From Our Editors
It would be tough for a climber to get bored at Climb Lafayette. The indoor climbing facility offers two primary modes of climbing: top rope and bouldering. From there, climbing routes can take any number of twists and turns.
Top roping is the variety that people most commonly associate with rock climbing. Climbers are strapped into a harness and scale tall, vertical walls. Bouldering, on the other hand, challenges climbers to solve complex, low-to-the-ground routes—known as "problems"—without a harness or even a G.I. Joe parachute. Climb Lafayette has more than 50 top-rope routes and more than 80 bouldering problems offered at any one time, giving climbers plenty to think about as they work their way through the wide range of difficulty ratings offered in the facility.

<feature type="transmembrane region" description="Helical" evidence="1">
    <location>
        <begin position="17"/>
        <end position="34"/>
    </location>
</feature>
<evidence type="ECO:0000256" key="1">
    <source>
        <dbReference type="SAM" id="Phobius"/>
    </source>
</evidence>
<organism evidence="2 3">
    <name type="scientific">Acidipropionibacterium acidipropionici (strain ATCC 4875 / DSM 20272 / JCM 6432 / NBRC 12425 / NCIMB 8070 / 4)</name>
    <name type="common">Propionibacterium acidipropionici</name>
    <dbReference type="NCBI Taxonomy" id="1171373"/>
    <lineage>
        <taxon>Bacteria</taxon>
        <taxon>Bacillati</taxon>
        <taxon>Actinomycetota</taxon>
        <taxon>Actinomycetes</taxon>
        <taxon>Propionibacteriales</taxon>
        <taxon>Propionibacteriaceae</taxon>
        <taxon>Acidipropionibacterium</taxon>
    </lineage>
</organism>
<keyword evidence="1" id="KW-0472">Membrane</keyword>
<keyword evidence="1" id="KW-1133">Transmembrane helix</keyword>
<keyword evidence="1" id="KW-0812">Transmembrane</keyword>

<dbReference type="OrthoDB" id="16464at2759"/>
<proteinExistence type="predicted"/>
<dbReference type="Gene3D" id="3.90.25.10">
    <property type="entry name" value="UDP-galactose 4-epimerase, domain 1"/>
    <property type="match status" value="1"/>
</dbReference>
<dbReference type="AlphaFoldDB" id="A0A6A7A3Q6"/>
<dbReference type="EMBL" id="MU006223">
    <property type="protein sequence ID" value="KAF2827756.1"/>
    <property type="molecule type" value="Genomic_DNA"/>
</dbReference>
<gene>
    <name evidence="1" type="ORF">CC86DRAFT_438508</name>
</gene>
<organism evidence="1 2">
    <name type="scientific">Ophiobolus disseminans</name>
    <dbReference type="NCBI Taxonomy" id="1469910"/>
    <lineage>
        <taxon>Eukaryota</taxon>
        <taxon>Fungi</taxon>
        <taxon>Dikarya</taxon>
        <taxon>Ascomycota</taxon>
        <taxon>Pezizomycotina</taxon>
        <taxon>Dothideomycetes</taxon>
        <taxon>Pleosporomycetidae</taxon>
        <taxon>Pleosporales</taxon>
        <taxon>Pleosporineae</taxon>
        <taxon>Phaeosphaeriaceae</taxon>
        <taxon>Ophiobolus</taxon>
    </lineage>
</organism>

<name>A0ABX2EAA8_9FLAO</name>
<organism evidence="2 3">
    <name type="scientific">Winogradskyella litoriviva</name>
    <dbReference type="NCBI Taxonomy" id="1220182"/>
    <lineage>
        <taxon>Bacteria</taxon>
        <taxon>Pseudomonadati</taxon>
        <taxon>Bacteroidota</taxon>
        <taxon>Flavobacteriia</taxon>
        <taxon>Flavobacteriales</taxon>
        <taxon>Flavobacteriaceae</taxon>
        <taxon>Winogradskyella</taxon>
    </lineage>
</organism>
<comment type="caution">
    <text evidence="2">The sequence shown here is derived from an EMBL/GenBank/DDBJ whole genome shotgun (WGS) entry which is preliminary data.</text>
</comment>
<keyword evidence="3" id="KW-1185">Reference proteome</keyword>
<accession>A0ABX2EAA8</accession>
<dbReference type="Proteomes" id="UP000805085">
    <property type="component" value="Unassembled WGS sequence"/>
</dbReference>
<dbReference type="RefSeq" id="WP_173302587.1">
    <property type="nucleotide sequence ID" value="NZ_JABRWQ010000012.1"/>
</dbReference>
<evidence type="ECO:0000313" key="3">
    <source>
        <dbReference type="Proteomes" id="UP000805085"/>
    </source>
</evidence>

Should climbers stumble, 14 inches of foam padding covers the floor to catch them and prevent most injuries. That padding is made in the USA, but the walls themselves originated even closer to home. The owners, staying true to their Lafayette roots, had the walls constructed of locally sourced materials, right down to the steel studs.